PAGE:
Dedicated studying key to passing grad school entrance exams

By Kendra Loh

Graduate school entrance exams such as the Graduate Record Examinations, Graduate Management Admissions Test and Law School Admission Test are often intimidating to undergraduate college students who are confused about which of these to take and how to prepare for them.

“The GRE is the primary entrance exam for graduate programs, ranging from the field of theology to social work,” said Justin Phillips, special assistant to the vice president for Student Services.

He said some programs at the master’s level and nearly all doctoral programs require one of these entrance exams.

However, Phillips said the GMAT is primarily for earning a Master in Business Administration degree, while the LSAT is a law school entrance exam.

Phillips, who has experience helping past Union students gain entrance to graduate school, said every school and program has different requirements on each exam, and some schools will tell the applicant explicitly the minimum score they expect of their entering class.

“Guides like U.S. News and World Report’s annual graduate school report will typically have the average scores for a number of schools,” Phillips said. “You have to take it seriously. Too many students tell me, ‘I have the GRE in two weeks, so I need to start preparing.’ This is a recipe for a mediocre to bad score, unless you happen to know what words like ‘obsequious’ mean off the top of your head. The GRE is vocabulary-heavy and also requires you to brush up on high school geometry.”

Phillips also added that the LSAT “games,” as they are referred to, are like a new language to students.

Phillips recalled studying with note cards while waiting for the bus, during lunch and walking to work, and he suggested students do the same. He also advised Union students to make an appointment with Career Services and explain their goals so they can get help.

Hannah Clardy, junior biblical languages major, has taken the LSAT and said she prefers to study for graduate school exams by buying books such as Baron’s, Princeton Review and College Board, which offer study guides. She also said taking practice tests helped her better pace her timing for the examination. Clardy took the free GRE practice test offered by the Hundley Center on April 2.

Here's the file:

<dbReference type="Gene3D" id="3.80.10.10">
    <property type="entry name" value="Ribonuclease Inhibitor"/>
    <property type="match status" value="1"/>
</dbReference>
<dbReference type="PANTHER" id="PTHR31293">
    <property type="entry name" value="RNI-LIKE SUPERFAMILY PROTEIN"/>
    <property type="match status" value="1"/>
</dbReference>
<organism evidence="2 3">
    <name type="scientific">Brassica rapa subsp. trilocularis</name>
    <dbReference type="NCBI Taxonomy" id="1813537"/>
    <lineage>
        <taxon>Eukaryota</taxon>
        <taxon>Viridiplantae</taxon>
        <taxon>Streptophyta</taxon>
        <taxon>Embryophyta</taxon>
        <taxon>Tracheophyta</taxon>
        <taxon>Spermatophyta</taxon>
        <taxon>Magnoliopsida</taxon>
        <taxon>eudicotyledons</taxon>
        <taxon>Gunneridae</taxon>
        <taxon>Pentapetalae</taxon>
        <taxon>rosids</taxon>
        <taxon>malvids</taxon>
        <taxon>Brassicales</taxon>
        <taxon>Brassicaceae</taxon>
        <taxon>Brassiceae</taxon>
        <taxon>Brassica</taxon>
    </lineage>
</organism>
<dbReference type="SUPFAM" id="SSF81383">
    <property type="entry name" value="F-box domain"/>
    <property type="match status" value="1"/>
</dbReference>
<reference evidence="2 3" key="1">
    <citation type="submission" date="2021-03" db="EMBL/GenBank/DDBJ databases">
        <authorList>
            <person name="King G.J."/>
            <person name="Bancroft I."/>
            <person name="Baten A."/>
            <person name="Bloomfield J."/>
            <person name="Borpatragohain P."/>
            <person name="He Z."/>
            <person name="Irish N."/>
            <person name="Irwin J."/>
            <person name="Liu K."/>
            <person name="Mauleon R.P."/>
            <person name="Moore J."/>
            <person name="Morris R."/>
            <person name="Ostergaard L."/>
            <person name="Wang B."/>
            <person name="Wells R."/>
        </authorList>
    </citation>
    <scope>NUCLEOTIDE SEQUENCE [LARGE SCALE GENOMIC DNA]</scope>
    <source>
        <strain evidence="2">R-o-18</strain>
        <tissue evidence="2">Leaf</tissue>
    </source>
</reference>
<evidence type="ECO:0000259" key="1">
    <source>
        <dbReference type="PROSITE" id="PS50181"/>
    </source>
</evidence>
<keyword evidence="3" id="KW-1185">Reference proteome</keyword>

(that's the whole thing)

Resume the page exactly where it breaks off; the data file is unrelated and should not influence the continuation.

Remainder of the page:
“I will most likely repeat the GRE to try and raise my score, no matter what it is the first time,” Clardy said. “Like it or not, graduate schools rely heavily on test scores, and obviously the higher the score, the better the school.”

She said studying for graduate school exams is never fun but school breaks are a great time for studying. Standardized tests measure test-taking skills, so practicing the questions is crucial to being prepared for the exams.

The Hundley Center partners with Kaplan to offer GRE and GMAT preparatory events during April. Interested students can register by sending an e-mail to hundley@uu.edu.

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The Cardinal & Cream is a student publication of Union University in Jackson, Tennessee. Our staff ranges from freshmen to seniors and includes a variety of majors — including journalism, public relations, advertising, marketing, digital media studies, graphic design and art majors.